"certbot renew" 
 - If you like Certbot, please consider supporting our work by: 
 
   Donating to ISRG / Let's Encrypt:   https://letsencrypt.org/donate 
   Donating to EFF:                    https://eff.org/donate-le
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C++ - The Beast is Back (Halloween Special)

C++ The Beast is Back

Do you remember the time when programming languages like Visual Basic and Java came out and flourished, because they let programmers forget about all the underlying technical details of computers, so they could focus more on things like algorithms and use cases?

"I don't wanna waste my time with solving memory management problems or all those other low level stuff. These days are finally over!" Many programmers hated C++ because they were annoyed by memory leaks, pointers, byte sizes of variable types and data structures, compiler errors, linker warnings, ... the list goes on and on.

And managers? They loved Java and Visual Basic. Less tech talk about problems nobody really understands anyway, faster time to market, happy customers, what else could you want?

It seemed like the days of C and C++ were counted. Maybe they could still be used for some low level system programming, but certainly not application programming. Instead let's move on and jump on the ponderous but convenient bytecode train. Just add some more RAM modules to the server, and triple the disk space of those cloud containers, then we're done. What a beautiful simple world it is now, the world of software programming. Right? Right?? Right???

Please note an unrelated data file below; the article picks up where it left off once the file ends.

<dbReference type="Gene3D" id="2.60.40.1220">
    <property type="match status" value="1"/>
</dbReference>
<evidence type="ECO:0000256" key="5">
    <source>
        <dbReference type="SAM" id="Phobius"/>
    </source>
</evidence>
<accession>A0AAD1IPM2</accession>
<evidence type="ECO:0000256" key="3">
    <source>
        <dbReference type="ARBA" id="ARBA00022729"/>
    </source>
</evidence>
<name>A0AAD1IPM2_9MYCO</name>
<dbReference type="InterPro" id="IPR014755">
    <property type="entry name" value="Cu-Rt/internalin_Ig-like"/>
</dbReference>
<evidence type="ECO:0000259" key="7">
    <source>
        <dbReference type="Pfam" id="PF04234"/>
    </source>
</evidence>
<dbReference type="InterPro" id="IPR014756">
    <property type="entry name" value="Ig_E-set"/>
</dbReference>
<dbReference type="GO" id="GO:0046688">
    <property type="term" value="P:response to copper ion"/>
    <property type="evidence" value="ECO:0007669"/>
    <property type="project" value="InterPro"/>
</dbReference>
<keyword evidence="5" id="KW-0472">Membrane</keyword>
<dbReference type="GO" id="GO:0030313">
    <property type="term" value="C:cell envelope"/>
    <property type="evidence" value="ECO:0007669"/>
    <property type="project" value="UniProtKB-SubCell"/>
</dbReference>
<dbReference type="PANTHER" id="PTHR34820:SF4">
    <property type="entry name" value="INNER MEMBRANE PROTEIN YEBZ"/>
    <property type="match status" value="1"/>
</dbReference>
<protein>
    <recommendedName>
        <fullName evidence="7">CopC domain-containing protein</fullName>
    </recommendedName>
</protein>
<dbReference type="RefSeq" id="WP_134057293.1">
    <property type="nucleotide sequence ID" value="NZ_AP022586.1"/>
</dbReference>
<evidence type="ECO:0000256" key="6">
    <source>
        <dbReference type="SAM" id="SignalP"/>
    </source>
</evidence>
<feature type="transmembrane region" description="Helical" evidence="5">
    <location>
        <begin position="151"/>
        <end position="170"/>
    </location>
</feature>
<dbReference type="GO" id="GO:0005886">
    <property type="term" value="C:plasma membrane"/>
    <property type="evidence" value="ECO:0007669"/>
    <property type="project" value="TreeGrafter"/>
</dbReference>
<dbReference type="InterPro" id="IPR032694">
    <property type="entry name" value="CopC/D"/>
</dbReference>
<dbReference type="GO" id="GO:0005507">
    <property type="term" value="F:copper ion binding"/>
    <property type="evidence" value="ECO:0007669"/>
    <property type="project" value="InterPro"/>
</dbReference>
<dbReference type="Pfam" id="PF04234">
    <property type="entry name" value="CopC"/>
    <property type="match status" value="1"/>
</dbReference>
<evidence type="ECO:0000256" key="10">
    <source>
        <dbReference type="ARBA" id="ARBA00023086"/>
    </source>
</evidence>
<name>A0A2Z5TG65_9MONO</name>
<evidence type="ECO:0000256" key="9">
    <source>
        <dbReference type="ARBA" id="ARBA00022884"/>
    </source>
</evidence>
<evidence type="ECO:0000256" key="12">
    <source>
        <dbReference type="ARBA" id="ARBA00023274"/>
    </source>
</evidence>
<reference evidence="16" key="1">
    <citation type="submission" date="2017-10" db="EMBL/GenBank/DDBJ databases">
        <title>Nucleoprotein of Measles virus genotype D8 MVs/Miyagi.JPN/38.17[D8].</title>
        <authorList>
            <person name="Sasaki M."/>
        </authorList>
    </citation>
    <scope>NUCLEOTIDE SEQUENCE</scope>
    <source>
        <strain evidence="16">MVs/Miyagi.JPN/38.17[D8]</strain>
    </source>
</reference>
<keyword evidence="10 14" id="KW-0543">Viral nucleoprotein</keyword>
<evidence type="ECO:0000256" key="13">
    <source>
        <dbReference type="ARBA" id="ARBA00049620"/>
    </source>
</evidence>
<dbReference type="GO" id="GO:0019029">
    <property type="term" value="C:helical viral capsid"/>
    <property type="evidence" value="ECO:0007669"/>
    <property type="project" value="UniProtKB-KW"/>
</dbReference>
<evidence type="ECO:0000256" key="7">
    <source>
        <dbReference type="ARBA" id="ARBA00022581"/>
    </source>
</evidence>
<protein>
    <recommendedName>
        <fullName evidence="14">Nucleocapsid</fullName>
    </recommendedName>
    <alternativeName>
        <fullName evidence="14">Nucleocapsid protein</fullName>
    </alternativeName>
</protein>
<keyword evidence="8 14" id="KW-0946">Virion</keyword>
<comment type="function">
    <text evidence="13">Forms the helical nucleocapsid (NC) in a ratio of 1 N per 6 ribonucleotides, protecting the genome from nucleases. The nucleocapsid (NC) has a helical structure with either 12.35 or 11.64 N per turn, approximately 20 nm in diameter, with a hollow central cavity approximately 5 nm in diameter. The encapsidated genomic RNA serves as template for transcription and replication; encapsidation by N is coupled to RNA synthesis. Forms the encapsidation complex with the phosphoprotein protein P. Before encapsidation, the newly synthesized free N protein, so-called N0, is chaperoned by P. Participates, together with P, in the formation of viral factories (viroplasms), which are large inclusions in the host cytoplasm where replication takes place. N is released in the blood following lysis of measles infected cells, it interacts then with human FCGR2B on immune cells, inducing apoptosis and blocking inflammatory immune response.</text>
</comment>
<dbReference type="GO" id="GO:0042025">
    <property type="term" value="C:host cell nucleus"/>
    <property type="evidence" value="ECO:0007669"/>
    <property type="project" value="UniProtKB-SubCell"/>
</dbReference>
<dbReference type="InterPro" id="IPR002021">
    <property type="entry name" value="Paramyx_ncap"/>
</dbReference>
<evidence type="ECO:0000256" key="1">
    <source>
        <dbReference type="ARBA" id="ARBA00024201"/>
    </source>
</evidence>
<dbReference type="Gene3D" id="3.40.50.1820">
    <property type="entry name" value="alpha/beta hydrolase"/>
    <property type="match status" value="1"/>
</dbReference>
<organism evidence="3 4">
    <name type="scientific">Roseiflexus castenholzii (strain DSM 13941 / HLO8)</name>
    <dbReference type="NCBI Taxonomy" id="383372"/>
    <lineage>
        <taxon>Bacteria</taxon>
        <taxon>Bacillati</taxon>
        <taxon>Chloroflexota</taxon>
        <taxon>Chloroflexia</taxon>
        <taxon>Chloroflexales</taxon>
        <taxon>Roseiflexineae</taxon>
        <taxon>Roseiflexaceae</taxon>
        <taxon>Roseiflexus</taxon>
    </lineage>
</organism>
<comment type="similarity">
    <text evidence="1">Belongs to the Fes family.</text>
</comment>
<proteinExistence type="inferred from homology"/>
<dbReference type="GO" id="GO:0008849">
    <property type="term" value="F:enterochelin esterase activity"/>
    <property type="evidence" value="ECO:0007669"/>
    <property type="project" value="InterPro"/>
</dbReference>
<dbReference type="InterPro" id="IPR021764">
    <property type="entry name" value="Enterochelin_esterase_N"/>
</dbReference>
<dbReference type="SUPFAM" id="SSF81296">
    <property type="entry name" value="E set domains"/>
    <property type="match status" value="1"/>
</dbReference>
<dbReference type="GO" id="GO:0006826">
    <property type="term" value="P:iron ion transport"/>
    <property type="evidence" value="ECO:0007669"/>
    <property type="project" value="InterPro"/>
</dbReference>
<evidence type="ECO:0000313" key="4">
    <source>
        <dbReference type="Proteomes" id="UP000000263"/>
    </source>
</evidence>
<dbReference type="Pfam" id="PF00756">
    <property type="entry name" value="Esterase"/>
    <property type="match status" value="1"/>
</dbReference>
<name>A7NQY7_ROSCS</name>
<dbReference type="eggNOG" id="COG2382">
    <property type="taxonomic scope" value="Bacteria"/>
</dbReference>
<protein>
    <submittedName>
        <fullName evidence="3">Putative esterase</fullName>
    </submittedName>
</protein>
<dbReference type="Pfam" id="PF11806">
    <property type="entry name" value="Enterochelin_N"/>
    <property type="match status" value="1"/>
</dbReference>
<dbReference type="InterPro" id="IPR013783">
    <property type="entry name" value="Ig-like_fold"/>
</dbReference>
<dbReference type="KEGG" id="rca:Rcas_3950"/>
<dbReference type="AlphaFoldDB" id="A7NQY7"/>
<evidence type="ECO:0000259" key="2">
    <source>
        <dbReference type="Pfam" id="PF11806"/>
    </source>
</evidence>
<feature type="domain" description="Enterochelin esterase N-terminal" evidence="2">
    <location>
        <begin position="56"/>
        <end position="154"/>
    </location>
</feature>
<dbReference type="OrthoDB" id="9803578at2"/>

The Return of the Beast

Well ... not so fast (pun intended). New emerging technologies like Big Data, Blockchain and AI become part of everyday application development. And what about IoT (edge cloud)? Small IoT devices don't have Terabytes of RAM and server scale CPU processors. All of these rapidly growing technologies require lean and fast code modules tailored to their specific requirements.

I recently came across a free eBook from O'Reilly: C++ Today - The Beast is Back. It is from 2015, but large parts are still valid today. I highly recommend reading it. Once you have finished, here is my very own top 5 list of reasons why "the beast is back":

  1. Coding discipline
    Source code formatting, code commenting, coding guidelines, best practices: Python brought discipline back into aspiring programmers. Coders are now less annoyed by investing time in high quality source code, because they realize it will in turn create higher quality software that is easier to maintain and safes time and money in the end. C++ development also requires a lot of discipline and attention to details, but you are rewarded with a minimum disk and memory footprint and unparalleled performance.
  2. Focus on technology